Why and how should you separate public (external) and private (internal) VLANs?
Answer: You should separate public (external) and private (internal) VLANs because separating your internal and external networks provides a measure of security in the network by not exposing internal resources to the outside world. You should do so by using two switches and a firewall in the network: one switch on the public, or outer, side of the firewall and one switch on the private, or inner, side of the firewall.
What is port security?
Answer: Port security is used to deny access to a switch or a network connected to that switch's port. When port security is enabled on a switch, any MAC address not specified for that port is denied access to the switch and any networks to which the switch is connected.
What is the difference between in-band and out-of-band management and the benefit of each?
Answer: In-band management means that network management traffic is carried to the network management workstations and managers across the same network as the data traffic. This includes the same devices and consumes the same bandwidth as the user data traffic. Out-of-band management means that network management traffic is carried to the network management workstations and managers across a separate network from the user data traffic.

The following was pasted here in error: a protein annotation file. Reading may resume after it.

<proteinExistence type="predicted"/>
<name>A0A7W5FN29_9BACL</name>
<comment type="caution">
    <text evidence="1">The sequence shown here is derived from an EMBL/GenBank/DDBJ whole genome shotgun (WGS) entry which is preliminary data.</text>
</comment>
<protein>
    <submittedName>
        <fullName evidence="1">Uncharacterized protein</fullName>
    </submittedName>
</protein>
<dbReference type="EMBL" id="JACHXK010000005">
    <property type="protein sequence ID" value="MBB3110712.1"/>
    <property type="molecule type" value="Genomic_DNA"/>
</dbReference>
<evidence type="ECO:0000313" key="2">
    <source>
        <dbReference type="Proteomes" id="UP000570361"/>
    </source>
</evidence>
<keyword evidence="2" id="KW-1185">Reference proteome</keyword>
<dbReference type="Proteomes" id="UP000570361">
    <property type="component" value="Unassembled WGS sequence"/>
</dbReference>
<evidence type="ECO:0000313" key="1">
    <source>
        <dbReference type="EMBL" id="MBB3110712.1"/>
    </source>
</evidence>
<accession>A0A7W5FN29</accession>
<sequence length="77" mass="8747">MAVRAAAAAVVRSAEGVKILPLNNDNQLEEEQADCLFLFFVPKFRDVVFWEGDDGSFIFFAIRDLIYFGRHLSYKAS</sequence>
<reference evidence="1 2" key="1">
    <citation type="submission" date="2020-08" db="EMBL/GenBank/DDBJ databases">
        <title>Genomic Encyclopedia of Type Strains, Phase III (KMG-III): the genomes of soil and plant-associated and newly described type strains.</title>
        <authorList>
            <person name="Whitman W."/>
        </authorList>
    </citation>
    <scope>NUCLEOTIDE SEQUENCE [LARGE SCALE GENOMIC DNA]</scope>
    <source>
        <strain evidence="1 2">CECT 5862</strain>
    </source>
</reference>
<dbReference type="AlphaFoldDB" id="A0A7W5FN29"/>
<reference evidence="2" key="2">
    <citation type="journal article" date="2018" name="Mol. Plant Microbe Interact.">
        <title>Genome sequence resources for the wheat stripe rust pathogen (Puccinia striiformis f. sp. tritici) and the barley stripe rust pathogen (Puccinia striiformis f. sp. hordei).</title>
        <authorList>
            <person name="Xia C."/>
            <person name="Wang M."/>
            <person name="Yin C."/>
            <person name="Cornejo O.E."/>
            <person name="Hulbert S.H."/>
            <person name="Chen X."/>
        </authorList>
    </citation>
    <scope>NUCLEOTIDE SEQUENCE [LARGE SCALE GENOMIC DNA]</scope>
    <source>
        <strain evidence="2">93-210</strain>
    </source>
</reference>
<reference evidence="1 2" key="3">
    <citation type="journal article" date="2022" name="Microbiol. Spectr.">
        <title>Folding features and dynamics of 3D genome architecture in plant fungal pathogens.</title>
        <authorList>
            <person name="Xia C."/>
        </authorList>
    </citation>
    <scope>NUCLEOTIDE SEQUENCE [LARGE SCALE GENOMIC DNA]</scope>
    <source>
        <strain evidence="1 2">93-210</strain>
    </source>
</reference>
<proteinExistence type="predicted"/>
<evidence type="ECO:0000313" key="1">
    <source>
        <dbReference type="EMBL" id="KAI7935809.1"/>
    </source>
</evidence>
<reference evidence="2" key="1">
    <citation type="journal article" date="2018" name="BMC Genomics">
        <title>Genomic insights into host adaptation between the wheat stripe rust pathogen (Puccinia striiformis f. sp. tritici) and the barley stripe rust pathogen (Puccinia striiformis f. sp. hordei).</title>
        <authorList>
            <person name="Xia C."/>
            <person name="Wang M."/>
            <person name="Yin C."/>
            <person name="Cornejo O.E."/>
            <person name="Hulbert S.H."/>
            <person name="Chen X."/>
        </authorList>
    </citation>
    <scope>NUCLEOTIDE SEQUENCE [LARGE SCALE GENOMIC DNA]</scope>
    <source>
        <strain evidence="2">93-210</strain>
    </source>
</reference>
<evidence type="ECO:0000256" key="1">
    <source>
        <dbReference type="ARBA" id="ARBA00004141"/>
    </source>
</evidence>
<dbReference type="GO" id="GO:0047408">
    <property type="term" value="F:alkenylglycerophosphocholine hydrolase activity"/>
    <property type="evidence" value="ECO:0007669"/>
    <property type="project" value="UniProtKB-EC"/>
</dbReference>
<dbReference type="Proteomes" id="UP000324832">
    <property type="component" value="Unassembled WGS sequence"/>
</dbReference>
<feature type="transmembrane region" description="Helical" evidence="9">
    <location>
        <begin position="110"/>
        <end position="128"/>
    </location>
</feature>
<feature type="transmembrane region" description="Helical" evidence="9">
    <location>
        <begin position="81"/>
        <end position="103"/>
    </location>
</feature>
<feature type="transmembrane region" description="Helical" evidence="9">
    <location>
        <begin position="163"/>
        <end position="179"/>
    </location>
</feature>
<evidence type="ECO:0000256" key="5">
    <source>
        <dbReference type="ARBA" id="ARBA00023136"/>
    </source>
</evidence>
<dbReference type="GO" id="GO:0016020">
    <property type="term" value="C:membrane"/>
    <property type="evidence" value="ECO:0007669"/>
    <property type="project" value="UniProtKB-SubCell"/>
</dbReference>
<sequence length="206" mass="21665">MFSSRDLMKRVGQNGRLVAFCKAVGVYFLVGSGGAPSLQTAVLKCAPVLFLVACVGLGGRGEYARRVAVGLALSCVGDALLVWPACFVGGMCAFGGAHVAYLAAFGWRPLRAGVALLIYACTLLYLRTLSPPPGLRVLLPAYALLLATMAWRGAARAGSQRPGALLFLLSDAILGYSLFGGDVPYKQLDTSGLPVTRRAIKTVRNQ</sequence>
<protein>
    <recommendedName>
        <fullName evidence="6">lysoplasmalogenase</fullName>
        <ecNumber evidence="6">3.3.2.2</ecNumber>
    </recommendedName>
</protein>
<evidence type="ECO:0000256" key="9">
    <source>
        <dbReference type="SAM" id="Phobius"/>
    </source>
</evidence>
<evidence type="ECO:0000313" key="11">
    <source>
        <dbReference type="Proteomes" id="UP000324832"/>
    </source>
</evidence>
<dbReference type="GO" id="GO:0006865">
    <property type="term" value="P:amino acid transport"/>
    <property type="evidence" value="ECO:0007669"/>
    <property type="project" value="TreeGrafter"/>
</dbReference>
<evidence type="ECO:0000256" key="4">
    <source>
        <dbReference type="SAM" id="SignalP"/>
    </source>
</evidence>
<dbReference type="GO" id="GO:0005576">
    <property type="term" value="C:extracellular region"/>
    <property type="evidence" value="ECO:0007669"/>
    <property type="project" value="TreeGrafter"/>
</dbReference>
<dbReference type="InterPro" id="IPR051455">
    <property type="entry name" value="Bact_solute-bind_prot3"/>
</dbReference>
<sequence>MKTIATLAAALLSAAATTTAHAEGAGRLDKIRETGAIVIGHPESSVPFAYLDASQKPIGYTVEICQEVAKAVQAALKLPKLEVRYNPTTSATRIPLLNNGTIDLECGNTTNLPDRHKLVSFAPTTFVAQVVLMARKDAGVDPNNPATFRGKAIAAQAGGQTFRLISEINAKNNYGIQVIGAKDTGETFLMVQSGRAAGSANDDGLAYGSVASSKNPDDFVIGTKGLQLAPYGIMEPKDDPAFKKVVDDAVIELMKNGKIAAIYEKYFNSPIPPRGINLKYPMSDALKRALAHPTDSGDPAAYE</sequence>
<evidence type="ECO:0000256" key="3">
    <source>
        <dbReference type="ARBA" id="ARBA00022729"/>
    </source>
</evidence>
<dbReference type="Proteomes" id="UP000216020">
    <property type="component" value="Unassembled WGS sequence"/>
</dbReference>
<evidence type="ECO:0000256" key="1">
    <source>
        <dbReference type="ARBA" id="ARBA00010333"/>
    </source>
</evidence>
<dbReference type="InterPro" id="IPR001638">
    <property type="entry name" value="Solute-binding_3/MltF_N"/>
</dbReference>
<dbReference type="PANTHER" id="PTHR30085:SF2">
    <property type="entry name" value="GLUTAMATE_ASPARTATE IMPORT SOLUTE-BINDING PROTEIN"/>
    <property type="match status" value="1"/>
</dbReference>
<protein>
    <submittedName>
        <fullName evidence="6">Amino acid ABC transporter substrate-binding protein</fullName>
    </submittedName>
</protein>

The benefit of in-band management is that little additional money is spent in building the network management infrastructure. The accompanying drawback of in-band management is that it uses network resources designed for your users. The benefit of out-of-band management is that the network management traffic does not impact the data traffic and therefore does not consume network bandwidth. The drawback of out-of-band management is the cost of building a second network infrastructure to carry your network management traffic.
What are some of the common Layer 2 attacks on a network?
Answer: Some of the most common Layer 2 attacks are MAC flooding attacks, ARP attacks, private VLAN attacks, multicast brute-force attacks, Spanning-Tree attacks, and random frame stress attacks.
What is an ARP attack?
Answer: ARP attacks can occur on the same VLAN as well as different VLANs and can fool a switch into forwarding packets to a network device in a different VLAN by sending ARP packets containing forged identities. ARP attacks require the attacker to spoof the MAC address of a legitimate member of a VLAN by pretending to be that legitimate member. ARP spoofing, or ARP poisoning, is an effective attack because the switch does not know that someone has stolen the legitimate MAC address.